A person who already has allergies is more likely to have an allergic reaction to a pet—and while you might think it’s because of their fur, this doesn’t seem to be the case. It’s not uncommon for certain people to react to pets with little to no fur and this is due to a special protein that pets produce in their bodies.
The easiest and most effective solution most healthcare professionals would give you, then, is to get rid of your beloved pet—but that’s not easy, is it?
The good news is that there are a lot of things you can do to reduce your reaction to allergies at home or in some cases, get rid of them completely.
Allergies aren’t usually just the result of one specific thing. It tends to be a combination of dust, pollen and a number of other factors, which change from person to person. Regardless, the end result is that you end up with a sneezing fit, itchy eyes or even a skin irritation.
For different people, the threshold of tolerance is quite different and by reducing the number of triggers in your home, you can reduce your reaction to the allergens produced by your pet.
Grooming and keeping your pet clean is the most important step
If you’re wondering how to reduce pet allergens in your home, start by making sure you give your dog a wash at least once a week and rinse away the dander.
With cats, it may be easier for you to simply wipe them down with a wet towel.
If you have birds or hamsters, clean their cages at least once a week too. Though these types of pets usually cause fewer allergic reactions, their urine and dander can evoke a reaction, nonetheless. Kennels, baskets and litter boxes need a regular clean-up as well.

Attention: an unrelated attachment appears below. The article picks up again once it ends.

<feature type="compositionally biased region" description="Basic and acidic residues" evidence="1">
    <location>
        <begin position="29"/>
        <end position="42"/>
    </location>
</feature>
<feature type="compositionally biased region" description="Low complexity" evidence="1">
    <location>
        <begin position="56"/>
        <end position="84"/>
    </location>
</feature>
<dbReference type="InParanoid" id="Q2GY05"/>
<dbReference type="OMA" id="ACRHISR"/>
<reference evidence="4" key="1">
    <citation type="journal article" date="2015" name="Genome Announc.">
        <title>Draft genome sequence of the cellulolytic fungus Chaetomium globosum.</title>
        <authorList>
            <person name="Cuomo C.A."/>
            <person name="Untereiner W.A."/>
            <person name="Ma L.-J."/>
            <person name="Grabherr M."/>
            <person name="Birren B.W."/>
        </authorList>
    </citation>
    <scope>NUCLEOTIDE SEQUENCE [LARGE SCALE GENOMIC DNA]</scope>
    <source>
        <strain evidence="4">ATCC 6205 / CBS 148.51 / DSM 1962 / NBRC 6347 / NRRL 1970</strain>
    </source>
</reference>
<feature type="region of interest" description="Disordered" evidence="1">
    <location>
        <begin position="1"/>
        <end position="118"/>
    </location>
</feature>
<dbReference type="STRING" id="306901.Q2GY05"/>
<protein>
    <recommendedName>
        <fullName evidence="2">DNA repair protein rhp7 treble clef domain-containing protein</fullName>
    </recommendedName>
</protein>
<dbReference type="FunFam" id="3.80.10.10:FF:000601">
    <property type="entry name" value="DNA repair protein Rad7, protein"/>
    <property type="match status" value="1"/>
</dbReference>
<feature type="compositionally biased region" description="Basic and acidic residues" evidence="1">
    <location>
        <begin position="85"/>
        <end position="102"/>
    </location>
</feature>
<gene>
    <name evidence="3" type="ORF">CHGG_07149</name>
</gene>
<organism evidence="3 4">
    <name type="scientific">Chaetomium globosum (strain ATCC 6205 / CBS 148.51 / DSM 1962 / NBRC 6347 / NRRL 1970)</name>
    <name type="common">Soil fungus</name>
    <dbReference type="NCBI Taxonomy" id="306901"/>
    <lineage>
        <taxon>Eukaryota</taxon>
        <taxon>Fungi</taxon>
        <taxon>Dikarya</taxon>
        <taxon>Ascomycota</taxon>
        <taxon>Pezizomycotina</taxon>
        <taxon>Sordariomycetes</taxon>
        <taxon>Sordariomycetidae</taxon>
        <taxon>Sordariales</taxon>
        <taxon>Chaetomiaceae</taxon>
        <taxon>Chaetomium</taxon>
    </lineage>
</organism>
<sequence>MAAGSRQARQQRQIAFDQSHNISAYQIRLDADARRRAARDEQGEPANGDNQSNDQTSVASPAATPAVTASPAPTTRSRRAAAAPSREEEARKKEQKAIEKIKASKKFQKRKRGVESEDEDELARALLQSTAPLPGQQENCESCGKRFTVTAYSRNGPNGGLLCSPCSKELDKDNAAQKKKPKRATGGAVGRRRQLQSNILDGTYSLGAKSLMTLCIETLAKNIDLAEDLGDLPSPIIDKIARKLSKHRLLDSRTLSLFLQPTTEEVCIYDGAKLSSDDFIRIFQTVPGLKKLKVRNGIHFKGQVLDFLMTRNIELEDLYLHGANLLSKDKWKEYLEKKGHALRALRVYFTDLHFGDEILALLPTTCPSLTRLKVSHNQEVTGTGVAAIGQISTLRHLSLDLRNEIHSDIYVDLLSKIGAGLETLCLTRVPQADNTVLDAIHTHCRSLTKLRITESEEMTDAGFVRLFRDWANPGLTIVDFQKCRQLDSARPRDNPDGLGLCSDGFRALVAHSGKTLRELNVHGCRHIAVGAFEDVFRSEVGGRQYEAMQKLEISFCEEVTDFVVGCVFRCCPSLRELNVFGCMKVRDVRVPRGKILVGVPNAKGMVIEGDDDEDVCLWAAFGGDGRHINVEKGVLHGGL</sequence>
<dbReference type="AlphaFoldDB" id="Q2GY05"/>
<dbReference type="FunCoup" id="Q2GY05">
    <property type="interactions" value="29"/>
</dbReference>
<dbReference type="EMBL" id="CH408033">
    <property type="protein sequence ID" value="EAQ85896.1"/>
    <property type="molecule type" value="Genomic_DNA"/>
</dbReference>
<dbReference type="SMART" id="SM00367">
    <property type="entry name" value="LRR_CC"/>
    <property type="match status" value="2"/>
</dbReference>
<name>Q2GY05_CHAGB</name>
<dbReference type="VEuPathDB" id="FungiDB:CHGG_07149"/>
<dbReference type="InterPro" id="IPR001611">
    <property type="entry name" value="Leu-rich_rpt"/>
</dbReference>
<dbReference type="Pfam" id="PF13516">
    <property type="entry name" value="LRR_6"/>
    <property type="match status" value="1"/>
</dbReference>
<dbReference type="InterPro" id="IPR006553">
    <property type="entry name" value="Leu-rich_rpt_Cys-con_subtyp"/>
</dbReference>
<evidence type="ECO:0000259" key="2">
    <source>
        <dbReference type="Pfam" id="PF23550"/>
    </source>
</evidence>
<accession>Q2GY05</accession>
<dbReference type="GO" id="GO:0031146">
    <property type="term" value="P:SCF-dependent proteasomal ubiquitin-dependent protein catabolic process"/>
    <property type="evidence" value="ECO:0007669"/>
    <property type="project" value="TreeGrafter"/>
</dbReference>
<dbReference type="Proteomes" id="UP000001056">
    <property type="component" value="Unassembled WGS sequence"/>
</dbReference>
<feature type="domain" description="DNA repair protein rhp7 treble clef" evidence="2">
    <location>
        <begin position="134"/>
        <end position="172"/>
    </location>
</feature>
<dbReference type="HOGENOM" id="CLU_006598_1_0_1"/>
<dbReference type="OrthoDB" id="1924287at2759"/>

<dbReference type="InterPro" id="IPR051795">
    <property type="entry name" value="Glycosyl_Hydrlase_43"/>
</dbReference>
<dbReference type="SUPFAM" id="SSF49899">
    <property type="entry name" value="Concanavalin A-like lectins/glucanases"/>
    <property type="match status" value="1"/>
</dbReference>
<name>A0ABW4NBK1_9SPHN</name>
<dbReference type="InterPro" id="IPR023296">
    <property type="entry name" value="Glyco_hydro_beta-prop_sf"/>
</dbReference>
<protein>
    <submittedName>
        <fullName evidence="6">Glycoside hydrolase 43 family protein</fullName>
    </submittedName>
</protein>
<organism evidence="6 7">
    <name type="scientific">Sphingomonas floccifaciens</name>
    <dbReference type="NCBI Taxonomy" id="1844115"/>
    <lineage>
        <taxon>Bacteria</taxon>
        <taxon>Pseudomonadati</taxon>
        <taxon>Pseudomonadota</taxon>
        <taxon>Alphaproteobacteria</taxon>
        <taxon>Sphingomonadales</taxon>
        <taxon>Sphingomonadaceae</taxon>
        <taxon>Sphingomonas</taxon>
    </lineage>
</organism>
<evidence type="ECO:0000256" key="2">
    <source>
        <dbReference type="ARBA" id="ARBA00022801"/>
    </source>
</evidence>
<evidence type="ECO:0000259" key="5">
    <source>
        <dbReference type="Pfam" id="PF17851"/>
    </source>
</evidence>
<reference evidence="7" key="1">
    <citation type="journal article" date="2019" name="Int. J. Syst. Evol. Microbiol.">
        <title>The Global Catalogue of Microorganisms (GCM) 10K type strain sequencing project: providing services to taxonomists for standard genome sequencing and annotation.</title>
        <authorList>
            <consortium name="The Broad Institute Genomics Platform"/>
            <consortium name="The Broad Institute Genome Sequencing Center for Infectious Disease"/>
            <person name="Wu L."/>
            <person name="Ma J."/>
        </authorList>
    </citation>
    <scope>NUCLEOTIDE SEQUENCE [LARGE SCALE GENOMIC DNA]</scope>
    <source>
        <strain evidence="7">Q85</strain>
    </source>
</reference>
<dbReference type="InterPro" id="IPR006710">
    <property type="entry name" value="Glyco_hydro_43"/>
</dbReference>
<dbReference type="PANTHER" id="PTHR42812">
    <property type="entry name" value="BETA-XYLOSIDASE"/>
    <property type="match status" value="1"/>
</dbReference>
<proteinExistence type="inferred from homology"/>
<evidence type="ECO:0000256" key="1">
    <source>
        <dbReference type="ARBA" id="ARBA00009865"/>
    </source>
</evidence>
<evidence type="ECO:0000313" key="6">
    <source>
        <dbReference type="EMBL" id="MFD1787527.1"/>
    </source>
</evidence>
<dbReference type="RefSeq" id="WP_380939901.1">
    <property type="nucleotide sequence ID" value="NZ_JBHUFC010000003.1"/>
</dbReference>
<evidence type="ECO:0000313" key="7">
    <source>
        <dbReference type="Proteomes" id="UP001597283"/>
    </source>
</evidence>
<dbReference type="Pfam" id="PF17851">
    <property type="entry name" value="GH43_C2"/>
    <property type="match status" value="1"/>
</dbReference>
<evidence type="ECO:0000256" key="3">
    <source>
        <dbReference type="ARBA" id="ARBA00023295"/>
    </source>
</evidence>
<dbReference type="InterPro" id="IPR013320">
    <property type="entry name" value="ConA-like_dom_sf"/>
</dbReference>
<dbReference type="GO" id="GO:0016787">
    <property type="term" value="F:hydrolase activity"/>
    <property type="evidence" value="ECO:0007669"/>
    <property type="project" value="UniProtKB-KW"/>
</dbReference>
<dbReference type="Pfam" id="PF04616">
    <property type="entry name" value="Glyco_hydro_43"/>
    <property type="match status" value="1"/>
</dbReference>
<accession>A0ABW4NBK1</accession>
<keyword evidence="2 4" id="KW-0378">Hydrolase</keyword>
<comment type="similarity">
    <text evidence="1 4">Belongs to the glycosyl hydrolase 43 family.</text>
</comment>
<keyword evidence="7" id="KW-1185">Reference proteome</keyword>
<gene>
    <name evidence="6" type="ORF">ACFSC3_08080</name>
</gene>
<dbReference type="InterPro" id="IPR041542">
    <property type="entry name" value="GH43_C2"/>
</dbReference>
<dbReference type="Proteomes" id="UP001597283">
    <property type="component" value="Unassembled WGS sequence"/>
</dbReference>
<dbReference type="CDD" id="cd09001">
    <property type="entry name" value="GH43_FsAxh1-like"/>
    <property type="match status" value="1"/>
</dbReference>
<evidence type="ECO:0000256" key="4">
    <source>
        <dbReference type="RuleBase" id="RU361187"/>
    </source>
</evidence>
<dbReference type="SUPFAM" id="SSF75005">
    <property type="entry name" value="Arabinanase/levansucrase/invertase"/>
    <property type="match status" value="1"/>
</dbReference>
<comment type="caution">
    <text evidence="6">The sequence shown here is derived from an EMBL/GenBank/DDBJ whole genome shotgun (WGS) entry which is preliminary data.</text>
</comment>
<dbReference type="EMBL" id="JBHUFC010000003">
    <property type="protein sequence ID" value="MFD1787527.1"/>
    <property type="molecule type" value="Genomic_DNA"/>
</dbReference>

Commit to a few daily or weekly best practices
If allergic reactions are common in your household, it would be best to wear old clothes when playing with your dog or cat and changing after. Wash your hands and face regularly after interacting with them too.
Salt lamps may not be for everyone, but if you are having plenty of allergic reactions, it might be an option worth exploring. When the salt lamp heats up, it may release negative ions into the air. When these negative ions come into contact with dust particles, they knock them to the ground, and reduce the number of allergens in the air, at nose level, when you sleep.
Make sure you clean your home regularly too; dust, vacuum and mop your floors at least a few times a week, if not every day.
You can also get rid of carpets or rugs that retain dust or fur and opt for hardwood or tiled floors.
Create a pet-free zone in your home
Another great way to manage your pet allergies is to keep a room or two, or an area of your home, where your pets aren’t allowed and keep the doors closed so they can’t get in.
Having this allergy-free zone means you have a safe space to go whenever your allergies act up. This is the best way to manage your symptoms if your pets are a big part of your life or can’t be sent out to your yard for whatever reason.
Moreover, you can also train your pet to make sure they don’t have too many accidents inside—urine can spread allergens too.
The good news—you can have pets and manage your allergies at home
Pet dander and other contaminants can affect the quality of air inside your home and make it difficult to breathe or stay healthy. If you already have a pet, I understand that getting rid of them might not be an option.
Luckily, taking a few simple steps and precautions can help you keep your air clean and your home safe, healthy and happy.